One of the most beautiful of the carols sung at Christmas, the Coventry Carol commemorates a truly tragic event. As told in the Gospel of Matthew (2:16–18), Herod, the king of Judea, ordered the killing of all male children two years old and younger in the area around Bethlehem. Herod had heard that the three Magi were looking for the king of the Jews who had been born in Bethlehem, and took this murderous step after the Magi, having been warned of Herod’s intent, did not return to him to report on their discovery of Jesus. In response, Herod killed all the male children in Bethlehem.
The Coventry Carol is a song that is part of the mystery play called The Pageant of the Shearmen and Tailors. The mystery play has been performed in the city of Coventry from at least the late 14th century and the Coventry Carol first appears in a text by Robert Croo dated 14 March 1534. Croo was reproducing a ‘newly corrected’ version to which he appears to have added his own (not very good) texts. Suppressed in the later 16th century the play barely survived and Croo’s work proved important to the new research on the mystery play done in the early 19th century. Croo’s original manuscript was destroyed in a fire in 1879 and it is only through the work of Coventry antiquarian Thomas Sharp in 1817 and 1825 that the song and its music survive.
In the mystery play, the carol is sung by three women of Bethlehem, who enter on stage with their children. Joseph has been warned by an angel to take his family to Egypt, and the women sing a lament lullaby for their children, about to be killed.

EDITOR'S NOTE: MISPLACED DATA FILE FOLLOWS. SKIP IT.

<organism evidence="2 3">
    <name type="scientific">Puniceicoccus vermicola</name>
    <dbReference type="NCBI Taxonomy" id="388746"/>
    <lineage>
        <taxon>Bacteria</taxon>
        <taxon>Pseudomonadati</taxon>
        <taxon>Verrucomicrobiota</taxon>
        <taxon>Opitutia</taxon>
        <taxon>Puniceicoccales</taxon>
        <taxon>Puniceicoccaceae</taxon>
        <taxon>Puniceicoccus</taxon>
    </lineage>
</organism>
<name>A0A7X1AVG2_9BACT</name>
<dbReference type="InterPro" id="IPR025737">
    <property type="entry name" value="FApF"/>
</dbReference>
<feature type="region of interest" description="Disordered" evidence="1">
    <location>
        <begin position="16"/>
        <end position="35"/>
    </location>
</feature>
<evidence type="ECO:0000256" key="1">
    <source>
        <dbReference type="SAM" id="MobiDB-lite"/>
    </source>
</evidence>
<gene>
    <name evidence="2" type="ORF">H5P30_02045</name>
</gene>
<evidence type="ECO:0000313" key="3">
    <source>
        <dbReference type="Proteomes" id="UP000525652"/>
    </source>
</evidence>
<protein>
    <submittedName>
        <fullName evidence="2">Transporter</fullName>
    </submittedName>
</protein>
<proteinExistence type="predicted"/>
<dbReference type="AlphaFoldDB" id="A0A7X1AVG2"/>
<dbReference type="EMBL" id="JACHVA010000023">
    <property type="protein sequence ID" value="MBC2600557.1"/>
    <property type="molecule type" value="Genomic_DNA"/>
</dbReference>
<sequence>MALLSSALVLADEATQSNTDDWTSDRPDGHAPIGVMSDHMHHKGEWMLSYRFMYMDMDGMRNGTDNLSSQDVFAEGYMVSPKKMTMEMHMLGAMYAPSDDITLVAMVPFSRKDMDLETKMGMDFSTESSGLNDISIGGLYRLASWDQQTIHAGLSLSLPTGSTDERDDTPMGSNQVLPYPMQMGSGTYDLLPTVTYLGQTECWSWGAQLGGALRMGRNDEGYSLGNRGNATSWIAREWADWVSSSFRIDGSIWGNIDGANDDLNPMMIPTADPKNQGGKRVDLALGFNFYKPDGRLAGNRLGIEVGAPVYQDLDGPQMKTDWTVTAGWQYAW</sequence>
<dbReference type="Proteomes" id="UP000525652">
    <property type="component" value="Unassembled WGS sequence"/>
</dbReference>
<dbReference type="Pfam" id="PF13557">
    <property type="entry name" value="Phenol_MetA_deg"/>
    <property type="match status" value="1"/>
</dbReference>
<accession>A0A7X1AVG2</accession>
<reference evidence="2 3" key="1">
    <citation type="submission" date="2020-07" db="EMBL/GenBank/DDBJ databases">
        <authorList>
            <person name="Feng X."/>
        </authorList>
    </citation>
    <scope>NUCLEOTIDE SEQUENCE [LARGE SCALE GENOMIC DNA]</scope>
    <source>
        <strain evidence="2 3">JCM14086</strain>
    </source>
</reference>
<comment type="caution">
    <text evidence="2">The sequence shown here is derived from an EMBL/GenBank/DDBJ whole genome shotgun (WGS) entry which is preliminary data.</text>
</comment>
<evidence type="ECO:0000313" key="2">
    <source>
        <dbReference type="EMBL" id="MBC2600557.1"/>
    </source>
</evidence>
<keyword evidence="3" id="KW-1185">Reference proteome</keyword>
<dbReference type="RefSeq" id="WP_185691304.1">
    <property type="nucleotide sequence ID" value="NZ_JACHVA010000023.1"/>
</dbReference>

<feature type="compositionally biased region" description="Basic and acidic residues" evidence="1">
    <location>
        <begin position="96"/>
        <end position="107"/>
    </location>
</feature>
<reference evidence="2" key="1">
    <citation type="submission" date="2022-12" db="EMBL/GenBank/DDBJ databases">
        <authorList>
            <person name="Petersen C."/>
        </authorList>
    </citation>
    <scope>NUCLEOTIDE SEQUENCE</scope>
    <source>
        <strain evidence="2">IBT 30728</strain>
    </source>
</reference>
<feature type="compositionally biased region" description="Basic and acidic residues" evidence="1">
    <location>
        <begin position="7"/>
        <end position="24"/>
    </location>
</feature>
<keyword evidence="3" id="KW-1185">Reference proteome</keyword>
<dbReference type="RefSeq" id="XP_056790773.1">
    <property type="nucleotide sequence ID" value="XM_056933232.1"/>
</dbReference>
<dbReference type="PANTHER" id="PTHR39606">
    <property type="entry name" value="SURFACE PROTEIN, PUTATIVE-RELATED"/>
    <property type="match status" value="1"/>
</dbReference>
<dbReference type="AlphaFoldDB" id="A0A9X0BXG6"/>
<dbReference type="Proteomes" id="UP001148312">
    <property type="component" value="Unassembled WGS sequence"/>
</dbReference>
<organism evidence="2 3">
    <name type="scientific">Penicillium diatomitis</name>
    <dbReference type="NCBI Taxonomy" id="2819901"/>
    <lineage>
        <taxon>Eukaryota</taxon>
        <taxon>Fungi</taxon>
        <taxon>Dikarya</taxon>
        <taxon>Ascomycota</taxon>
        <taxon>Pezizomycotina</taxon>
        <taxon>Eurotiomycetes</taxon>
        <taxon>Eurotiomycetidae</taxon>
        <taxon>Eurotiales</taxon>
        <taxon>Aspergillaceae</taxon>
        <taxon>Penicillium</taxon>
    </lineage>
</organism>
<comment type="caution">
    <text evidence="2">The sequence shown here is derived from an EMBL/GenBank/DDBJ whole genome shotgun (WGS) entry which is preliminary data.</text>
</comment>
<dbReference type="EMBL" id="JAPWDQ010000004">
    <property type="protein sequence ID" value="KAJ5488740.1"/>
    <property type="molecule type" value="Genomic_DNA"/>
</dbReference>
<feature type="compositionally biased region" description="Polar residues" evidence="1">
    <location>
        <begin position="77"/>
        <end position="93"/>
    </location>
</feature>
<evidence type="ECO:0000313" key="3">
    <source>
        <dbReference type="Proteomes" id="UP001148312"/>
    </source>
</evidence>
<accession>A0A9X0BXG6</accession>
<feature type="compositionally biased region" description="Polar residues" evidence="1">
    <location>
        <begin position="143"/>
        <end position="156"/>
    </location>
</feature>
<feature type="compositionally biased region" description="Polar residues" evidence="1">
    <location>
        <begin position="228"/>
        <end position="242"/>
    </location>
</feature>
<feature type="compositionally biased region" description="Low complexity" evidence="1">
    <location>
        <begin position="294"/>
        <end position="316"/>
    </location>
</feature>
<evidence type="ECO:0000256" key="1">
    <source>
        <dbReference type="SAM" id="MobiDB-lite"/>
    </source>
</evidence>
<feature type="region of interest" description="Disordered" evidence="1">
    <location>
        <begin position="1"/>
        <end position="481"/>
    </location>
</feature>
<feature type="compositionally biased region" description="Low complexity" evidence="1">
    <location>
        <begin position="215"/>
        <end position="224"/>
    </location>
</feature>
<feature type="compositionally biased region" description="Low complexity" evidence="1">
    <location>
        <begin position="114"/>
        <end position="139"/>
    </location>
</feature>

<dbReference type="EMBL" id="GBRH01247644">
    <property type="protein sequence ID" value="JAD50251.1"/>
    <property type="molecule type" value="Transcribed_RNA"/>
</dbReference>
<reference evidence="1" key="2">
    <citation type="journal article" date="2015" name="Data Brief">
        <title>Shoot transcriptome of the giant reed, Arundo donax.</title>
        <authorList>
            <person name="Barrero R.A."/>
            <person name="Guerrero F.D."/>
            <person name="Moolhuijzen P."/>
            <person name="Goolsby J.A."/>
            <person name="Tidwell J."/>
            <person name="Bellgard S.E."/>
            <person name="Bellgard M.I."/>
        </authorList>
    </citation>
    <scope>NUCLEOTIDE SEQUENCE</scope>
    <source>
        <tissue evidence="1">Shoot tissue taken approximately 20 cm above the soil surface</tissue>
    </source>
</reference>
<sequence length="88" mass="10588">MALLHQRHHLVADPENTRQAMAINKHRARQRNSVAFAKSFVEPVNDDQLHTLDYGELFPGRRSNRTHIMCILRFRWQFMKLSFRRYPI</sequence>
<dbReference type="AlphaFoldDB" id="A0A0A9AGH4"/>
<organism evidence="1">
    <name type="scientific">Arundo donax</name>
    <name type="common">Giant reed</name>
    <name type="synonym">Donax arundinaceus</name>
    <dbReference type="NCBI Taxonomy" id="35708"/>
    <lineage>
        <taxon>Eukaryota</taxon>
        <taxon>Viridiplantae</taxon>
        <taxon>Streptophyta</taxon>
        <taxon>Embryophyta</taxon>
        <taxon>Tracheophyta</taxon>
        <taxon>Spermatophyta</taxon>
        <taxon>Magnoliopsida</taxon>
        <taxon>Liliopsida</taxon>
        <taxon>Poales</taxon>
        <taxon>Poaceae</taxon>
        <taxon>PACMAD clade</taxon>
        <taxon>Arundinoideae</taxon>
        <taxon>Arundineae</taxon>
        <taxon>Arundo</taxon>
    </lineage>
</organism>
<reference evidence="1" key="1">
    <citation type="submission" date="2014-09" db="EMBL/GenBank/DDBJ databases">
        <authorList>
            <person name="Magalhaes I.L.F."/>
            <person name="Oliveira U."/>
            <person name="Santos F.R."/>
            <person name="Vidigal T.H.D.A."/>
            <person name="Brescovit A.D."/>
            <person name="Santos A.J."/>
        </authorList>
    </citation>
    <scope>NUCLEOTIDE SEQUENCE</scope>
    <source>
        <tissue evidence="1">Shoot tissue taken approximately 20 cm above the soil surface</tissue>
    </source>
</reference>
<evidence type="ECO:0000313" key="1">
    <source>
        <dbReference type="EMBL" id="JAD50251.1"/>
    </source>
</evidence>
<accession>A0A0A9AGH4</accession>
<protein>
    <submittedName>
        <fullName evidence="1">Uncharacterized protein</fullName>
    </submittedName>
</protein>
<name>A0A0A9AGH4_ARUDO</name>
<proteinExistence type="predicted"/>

Coventry, of course, was the site of a famous German air raid on 19 November 1940 that took out this highly important industrial city. Two-thirds of the city’s buildings were destroyed or damaged, including Coventry Cathedral.
The BBC broadcast for Christmas 1940 ended with the Coventry Carol being sung in the ruins of the cathedral and so began a renewed interest in the carol. The significance of singing a song about the killing of innocents as the memorial for the bombing of a civilian city without warning was not lost on the English.
The song is unusual in the modern day (although well in keeping in Renaissance style) with its use of a ‘Picardy third’ ending: although the work is in a modal setting, which sounds like minor to us, the final cadence is in major and is introduced so quickly that it sounds different to modern ears. The performer, Rossini Hayward, has added a countermelody to the guitar melody that highlights the melancholy nature of the song.
Although we now associate this song with Christmas (because of its reference to a little tiny child), the song was actually sung in the summer time, when the mystery play was originally performed.
Traditional: Coventry Carol (arr. R. Hayward for voice and guitar) (Rossini Hayward, vocals/guitar)
Trained initially in engineering, guitarist Rossini Hayward studied music at the Royal Welsh College of Music and Drama before further study at the Hochschule für Musik in Freiberg. He teaches at the Friedrich Alexander University in Nuremberg and the Municipal Music School in Bamberg.
Traditional: Coventry Carol
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